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The Thyroid - Period Connection.

The Thyroid - Period Connection.

Our thyroid gland forms an important part of our body’s intricate endocrine network. Situated at the front of the neck (it’s shaped like a bowtie), the thyroid gland produces hormones that regulate the body's metabolic rate. These hormones help to maintain our body temperatures, control how we use vitamins and regulate how fast our bodies consume calories to produce energy.

The thyroid is incredibly influential to core body processes - making it unsurprising that thyroid hormone imbalances drastically affect a woman’s menstrual cycles too. The scary thing is, ladies - thyroid disease and imbalance is incredibly common.

Experts estimate that up to 20 million people worldwide currently suffer from some type of thyroid disease. It’s estimated that 60% of people affected, are completely unaware of their condition, which is a scary thought.

Thyroid disease is 4 to 7 times more common amongst women. If left undetected and untreated, a thyroid disorder can throw your normal menstrual cycle and fertility into disarray.

As always, knowledge is power and early detection important. Read our article around other general thyroid signs and symptoms.

The thyroid has a huge influence over our menstrual processes, varying from their length, quality and duration, to their frequency. When a thyroid gland produces too much hormone, the thyroid imbalance is referred to as “hyperthyroidism” - and when the amount is too low, it’s known as “hypothyroidism”. Each of these extreme imbalances result in their own set of menstrual side-effects and irregularities:

Symptoms of hyper-thyroidism (overactive thyroid gland)

Hyperthyroidism in a teenage girl can delay the onset of puberty and menstruation into the mid-teens, in some cases after the age of 15.

Lighter than normal periods are frequently associated with hyperthyroidism. These also tend to be infrequent and sporadic. Often sufferers of hyperthyroidism will stop their periods altogether for long periods of time - a condition that’s known as amenorrhea.

Symptoms of hypo-thyroidism (underactive thyroid gland)

Hypothyroidism in young girls may trigger very early menstruation, i.e., before the age of 10. Occasionally, if this condition occurs very early during the puberty phase, menstrual periods may also begin earlier than usual.

Periods are characterised by being heavy - a term called “Menorrhagia” is used to describe this. It refers to excessively heavy or prolonged menstrual bleeding - eg. soaking through pad every hour for several hours. Hypothyroidism is associated with menorrhagia.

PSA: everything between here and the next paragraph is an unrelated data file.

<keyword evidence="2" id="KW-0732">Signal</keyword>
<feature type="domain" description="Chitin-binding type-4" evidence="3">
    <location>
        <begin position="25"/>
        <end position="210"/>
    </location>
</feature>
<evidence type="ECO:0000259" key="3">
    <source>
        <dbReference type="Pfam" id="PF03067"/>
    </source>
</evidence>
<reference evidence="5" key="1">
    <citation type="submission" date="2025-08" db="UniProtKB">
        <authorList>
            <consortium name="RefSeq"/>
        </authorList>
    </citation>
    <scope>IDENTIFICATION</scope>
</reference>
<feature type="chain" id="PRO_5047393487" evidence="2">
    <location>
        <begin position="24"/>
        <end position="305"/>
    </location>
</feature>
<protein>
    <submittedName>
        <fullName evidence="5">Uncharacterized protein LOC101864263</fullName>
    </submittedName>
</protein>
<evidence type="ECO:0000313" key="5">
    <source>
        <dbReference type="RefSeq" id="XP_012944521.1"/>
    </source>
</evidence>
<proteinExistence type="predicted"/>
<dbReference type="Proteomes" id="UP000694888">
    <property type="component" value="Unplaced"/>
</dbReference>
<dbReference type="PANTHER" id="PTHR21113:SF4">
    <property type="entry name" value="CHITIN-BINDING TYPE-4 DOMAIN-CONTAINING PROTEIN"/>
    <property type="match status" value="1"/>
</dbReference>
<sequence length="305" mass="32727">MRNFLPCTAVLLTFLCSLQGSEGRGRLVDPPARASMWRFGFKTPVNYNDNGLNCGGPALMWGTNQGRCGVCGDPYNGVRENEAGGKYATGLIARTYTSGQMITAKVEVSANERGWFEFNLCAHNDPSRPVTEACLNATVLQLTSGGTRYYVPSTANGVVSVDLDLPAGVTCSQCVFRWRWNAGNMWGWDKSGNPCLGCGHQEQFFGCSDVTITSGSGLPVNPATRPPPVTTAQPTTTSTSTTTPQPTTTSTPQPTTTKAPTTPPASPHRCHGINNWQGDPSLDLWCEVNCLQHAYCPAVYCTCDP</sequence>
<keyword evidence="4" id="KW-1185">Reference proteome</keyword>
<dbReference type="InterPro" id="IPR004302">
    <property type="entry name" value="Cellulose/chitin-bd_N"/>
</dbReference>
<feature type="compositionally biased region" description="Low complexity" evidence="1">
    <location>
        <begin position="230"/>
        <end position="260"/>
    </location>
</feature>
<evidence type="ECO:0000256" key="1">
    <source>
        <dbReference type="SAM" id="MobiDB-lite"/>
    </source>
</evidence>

Hypothyroidism can cause periods to come more often and last for longer - for example, some women will find their 28 day cycle shortened to a 25 day cycle, and their normally 5-day long periods drawn out to last 6 or 7 days.

Hypothyroidism is also associated with more severe PMS symptoms and painful menstrual periods, known as dysmenorrhea. Dysmenorrhea can include an achy or stabbing low backache, nausea, leg aches, feelings of fullness, headaches, and a range of bowel disturbances.

Red flags (pardon the pun!) and warning signs to discuss with your doctor:

  • If heavy bleeding lasts for over 24 hours
  • If your period regularly lasts longer than 7 days
  • If periods are coming fewer than 21 days apart
  • If periods have stopped for more than 3 months
  • If periods are accompanied by far greater level of pain than normal

    As you can see, our thyroid glands have tremendous influence over our periods - yet another reason to keep a watchful eye out and to ensure that if we notice any inconsistencies or potential symptoms, we seek professional advice as soon as possible.

    Many menstrual problems may be symptoms of undiagnosed thyroid conditions. Girls who have either very early or very late menstruation should be evaluated for a potential thyroid problem, as thyroid problems can frequently be a cause of early or delayed puberty and menstruation. In addition, any change in menstrual patterns - such as more or less frequent periods, the onset of substantially heavier or lighter periods, or the lack of periods entirely, should trigger a thyroid check up with your doctor.

    Your doctor will be able to check your thyroid production levels through a simple blood test - making it often relatively easy and quick to being treatment.

    xoxo